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Rb2Na(NO3)3: A Congruently Melting UV-NLO Crystal with a Very Strong Second-Harmonic Generation Response

Department of Chemistry, Chung-Ang University, Seoul 06974, Korea
Fujian Institute of Research on the Structure of Matter, Chinese Academy of Sciences, Fuzhou 350002, China
Author to whom correspondence should be addressed.
Crystals 2016, 6(4), 42;
Submission received: 26 January 2016 / Revised: 26 March 2016 / Accepted: 7 April 2016 / Published: 13 April 2016
(This article belongs to the Special Issue Nonlinear Optical Crystals)


Crystals of congruently melting noncentrosymmetric (NCS) mixed alkali metal nitrate, Rb2Na(NO3)3, have been grown through solid state reactions. The material possesses layers with NaO8 hexagonal bipyramids and NO3 triangular units. Rb+ cations are residing in the interlayer space. Each NaO8 hexagonal bipyramid shares its corners and edges with two and three NO3 units, respectively, in order to fulfill a highly dense stacking in the unit cell. The NaO8 groups share their six oxygen atoms in equatorial positions with three different NO3 groups to generate a NaO6-NO3 layer with a parallel alignment. The optimized arrangement of the NO3 groups and their high density in the structure together produce a strong second-harmonic generation (SHG) response. Powder SHG measurements indicate that Rb2Na(NO3)3 has a strong SHG efficiency of five times that of KH2PO4 (KDP) and is type I phase-matchable. The calculated average nonlinear optical (NLO) susceptibility of Rb2Na(NO3)3 turns out to be the largest value among the NLO materials composed of only [NO3] anion. In addition, Rb2Na(NO3)3 exhibits a wide transparency region ranging from UV to near IR, which suggests that the compound is a promising NLO material.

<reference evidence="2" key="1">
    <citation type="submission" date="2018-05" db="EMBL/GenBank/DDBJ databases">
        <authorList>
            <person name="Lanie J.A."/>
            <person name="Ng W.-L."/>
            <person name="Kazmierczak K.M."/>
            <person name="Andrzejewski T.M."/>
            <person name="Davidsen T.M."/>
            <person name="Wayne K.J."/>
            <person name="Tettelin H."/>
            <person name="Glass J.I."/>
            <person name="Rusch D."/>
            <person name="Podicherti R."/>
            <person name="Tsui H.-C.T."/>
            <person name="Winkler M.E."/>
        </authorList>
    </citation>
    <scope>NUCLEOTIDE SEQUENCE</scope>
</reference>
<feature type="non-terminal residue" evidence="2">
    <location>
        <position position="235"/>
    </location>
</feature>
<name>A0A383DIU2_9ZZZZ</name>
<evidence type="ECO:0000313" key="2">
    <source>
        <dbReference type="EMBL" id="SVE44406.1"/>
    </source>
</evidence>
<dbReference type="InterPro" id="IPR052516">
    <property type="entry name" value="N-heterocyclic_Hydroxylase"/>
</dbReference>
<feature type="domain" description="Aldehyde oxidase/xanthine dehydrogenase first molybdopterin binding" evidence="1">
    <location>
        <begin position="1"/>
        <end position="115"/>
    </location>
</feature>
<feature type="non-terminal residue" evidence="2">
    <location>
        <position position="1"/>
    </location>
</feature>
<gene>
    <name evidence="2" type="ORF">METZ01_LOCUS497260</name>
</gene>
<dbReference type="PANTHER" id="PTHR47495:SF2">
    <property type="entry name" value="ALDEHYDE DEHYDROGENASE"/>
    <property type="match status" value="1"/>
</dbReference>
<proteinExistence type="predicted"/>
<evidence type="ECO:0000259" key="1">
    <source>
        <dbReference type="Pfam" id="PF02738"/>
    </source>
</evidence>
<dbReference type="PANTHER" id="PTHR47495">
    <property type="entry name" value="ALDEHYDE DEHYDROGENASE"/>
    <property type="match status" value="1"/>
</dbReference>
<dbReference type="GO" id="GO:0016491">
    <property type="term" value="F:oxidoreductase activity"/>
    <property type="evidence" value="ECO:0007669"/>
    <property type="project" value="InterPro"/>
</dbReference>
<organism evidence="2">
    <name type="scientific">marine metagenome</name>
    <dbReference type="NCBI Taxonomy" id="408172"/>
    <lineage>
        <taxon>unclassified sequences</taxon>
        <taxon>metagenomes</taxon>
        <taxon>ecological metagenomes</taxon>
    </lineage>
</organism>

Graphical Abstract

1. Introduction